• it is the copyright owners/contributors who are advised of the possibility of damage?? In my opinion, it is the copyright owners/contributors who advised of the possibility of damage to users,the action advise was performed by copyright owners. – it_is_a_literature Sep 15 '17 at 4:31
  • @it_is_a_literature No--advised in that syntactic context can only be a passive participle, not a finite verb. The Agent of advised is not given--we understand even if advised [by anybody at all]. – StoneyB Sep 15 '17 at 10:37
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    @StoneyB in this case I say that the use of the passive voice "even if advised of ..." is deliberately ambiguous because it applies regardless of who gave the advice -- the copyright owner, an outside consultant, some guy on the street, etc. I agree that otherwise it's obvious who are the primary affected parties. – Andrew Sep 15 '17 at 14:51
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    @Andrew Ayup. My reading is that the lawyers put the provision in and cross their fingers and hope that a) it discourages the user from litigation and b) failing that, the court (or, more likely, the arbitrator) doesn't hold it to be unconscionable. – StoneyB Sep 15 '17 at 15:20
0

In general, the legal profession loves the passive voice because it obviates the need to specify who is doing some action and who may be affected by it. That way they can apply the language to a wide range of possibilities.

In this particular case the license agreement uses the passive voice to cover more ground. It says that the owners of the software copyright are not liable to the users of the software for any damage the software might cause, (and this is the relevant part) even if anyone tells anyone else exactly how the software could cause damage.

In other words, if I warn you that your software could erase all of a user's data, and you release it anyway, and it actually does erase all the data, this agreement specifies that you are still not liable for that loss. Similarly, if a user is warned that your software could cause damage, and it does, you can't be sued by that user for the cost of the damage.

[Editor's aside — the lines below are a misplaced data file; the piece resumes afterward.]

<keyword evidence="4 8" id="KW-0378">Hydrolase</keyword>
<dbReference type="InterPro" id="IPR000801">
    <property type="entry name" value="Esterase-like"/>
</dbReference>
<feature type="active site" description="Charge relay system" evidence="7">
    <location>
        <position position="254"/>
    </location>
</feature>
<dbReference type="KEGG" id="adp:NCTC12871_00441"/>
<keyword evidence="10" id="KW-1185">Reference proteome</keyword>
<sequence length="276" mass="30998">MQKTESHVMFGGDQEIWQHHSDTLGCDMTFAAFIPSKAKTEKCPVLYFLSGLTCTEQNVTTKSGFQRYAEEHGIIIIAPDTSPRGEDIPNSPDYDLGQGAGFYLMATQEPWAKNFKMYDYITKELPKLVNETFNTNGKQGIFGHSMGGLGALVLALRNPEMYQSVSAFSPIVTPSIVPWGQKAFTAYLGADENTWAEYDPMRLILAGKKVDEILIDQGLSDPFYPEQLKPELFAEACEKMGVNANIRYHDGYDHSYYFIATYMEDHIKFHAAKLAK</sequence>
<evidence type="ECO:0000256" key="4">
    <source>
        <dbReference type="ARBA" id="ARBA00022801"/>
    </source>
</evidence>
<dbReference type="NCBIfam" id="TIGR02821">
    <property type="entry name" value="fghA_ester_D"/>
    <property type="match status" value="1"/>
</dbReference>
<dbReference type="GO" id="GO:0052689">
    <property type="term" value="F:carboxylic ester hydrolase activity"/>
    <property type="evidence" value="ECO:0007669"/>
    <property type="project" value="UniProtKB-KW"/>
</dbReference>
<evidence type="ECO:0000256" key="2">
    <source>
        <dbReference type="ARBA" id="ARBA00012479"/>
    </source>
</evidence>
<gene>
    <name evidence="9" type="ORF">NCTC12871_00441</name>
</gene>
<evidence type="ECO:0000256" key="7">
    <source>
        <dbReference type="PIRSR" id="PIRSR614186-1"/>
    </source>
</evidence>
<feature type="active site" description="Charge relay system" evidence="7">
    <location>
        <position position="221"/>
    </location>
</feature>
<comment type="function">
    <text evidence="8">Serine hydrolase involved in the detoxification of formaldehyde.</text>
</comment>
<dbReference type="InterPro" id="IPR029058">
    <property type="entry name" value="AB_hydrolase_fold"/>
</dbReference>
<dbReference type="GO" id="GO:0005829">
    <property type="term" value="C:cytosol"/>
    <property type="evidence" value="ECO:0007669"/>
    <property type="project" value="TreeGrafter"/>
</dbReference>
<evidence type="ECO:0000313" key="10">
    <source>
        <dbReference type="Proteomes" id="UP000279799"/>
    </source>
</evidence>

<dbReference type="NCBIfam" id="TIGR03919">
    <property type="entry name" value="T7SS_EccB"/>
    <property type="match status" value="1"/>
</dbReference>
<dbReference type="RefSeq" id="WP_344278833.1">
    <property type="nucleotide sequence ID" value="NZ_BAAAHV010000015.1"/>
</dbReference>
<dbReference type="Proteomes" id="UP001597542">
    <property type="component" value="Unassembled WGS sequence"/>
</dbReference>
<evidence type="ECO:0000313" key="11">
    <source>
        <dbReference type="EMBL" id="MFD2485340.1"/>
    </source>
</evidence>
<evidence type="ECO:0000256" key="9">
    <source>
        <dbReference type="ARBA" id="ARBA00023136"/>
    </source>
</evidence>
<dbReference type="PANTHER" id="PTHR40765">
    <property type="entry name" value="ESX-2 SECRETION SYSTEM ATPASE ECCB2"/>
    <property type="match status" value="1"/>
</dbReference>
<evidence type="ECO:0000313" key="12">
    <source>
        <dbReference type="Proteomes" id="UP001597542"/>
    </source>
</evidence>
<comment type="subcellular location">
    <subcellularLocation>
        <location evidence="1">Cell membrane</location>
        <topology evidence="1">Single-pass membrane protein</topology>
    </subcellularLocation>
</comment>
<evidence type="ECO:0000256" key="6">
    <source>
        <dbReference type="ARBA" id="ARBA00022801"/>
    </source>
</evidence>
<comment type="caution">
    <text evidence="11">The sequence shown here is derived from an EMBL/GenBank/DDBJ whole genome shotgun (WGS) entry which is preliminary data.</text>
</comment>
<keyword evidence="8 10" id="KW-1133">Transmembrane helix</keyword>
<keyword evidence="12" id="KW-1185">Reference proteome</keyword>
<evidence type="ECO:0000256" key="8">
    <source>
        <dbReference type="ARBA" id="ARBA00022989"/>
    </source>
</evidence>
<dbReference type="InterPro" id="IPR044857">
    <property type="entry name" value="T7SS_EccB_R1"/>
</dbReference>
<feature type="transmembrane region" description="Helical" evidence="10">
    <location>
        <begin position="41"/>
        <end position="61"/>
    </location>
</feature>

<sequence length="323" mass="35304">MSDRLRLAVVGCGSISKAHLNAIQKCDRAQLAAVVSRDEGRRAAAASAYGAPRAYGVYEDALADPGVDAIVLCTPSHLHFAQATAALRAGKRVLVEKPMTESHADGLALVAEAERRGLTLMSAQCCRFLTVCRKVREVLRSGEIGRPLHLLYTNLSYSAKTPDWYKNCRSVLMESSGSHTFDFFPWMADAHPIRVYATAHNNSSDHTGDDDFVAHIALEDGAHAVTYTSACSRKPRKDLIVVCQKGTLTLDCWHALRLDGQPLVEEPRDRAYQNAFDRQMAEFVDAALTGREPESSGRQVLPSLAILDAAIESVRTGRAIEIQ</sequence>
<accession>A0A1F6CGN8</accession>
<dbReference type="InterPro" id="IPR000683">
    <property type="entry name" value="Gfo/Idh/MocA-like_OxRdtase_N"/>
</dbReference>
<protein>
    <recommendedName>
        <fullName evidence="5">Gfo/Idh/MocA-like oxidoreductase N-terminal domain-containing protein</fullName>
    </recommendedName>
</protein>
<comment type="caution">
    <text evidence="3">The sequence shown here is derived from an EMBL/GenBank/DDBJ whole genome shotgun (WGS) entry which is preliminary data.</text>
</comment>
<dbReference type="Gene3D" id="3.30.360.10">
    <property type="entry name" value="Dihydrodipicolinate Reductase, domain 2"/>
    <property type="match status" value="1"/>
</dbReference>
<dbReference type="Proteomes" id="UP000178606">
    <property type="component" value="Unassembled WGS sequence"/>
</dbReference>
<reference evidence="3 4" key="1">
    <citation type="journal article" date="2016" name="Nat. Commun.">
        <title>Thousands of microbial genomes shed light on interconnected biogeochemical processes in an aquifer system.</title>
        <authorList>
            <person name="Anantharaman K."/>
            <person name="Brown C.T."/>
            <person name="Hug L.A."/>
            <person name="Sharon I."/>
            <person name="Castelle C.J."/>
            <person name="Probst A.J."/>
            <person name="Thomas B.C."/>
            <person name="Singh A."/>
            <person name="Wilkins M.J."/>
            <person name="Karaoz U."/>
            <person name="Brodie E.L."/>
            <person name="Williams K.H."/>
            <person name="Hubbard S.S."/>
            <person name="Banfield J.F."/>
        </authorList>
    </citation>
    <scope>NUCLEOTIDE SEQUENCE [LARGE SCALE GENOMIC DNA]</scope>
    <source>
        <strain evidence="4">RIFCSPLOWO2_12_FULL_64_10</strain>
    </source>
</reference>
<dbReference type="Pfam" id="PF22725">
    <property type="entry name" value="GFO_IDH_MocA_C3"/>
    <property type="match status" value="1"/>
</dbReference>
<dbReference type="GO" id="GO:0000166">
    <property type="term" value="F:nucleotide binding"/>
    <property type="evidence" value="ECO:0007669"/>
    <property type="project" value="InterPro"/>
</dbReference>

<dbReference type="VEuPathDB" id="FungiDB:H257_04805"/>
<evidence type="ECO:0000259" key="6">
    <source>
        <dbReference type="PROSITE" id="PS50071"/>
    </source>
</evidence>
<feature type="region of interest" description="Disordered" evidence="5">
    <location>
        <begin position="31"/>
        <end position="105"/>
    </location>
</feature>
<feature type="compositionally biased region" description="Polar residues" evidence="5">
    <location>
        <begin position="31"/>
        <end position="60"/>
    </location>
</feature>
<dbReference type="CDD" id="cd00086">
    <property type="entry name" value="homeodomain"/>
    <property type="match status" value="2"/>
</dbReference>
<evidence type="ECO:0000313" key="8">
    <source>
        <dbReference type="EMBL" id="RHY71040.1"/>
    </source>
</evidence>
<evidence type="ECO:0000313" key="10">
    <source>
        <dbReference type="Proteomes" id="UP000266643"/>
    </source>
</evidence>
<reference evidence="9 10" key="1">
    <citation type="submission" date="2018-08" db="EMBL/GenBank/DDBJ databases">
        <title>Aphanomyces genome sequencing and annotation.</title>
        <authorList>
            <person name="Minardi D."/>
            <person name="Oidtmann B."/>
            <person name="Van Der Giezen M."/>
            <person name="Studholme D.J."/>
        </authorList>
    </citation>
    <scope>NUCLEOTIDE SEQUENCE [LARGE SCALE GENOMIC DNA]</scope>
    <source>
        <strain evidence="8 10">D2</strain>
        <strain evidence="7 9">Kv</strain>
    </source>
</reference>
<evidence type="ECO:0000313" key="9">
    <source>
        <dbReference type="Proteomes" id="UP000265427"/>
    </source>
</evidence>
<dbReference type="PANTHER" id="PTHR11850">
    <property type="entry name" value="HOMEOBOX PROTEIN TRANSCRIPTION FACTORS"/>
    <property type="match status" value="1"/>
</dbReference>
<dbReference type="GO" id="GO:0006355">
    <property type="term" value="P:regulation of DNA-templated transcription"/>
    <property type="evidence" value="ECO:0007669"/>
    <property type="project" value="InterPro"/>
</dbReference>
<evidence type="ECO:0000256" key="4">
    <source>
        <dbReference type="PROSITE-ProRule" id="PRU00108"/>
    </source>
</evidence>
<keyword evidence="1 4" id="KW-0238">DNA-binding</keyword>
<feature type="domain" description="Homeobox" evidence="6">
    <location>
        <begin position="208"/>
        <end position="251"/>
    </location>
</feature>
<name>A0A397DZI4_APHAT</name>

Would this hold up in court? Eh. It depends on a lot of factors. In the US, for example, each state might have different laws defining what kind of damage a contract can mitigate. Also, because open-source software is generally freely provided, few will pursue legal action because the developers tend not to have much money.

  • Is that means : users were advised of the possibility of such damage by copyright owner ? – it_is_a_literature Sep 15 '17 at 1:25
  • @it_is_a_literature I hope this is for your general English knowledge, and you're not asking me legal advice. Your question suggests that you have trouble understanding this kind of legal English. I don't want to say something you might misunderstand or misinterpret. – Andrew Sep 15 '17 at 3:07
  • Just to learn grammar no related to any legal advice.The action advise was performed by copyright owner or user of the soft? – it_is_a_literature Sep 15 '17 at 4:31
  • @it_is_a_literature If you're just learning, I wouldn't pay too much attention to legal English. It's often deliberately confusing so that only other lawyers can understand what it means. In this case the text suggests that even if the developers warn the user about potential damage, the developers are not liable for the cost of that damage. – Andrew Sep 15 '17 at 14:41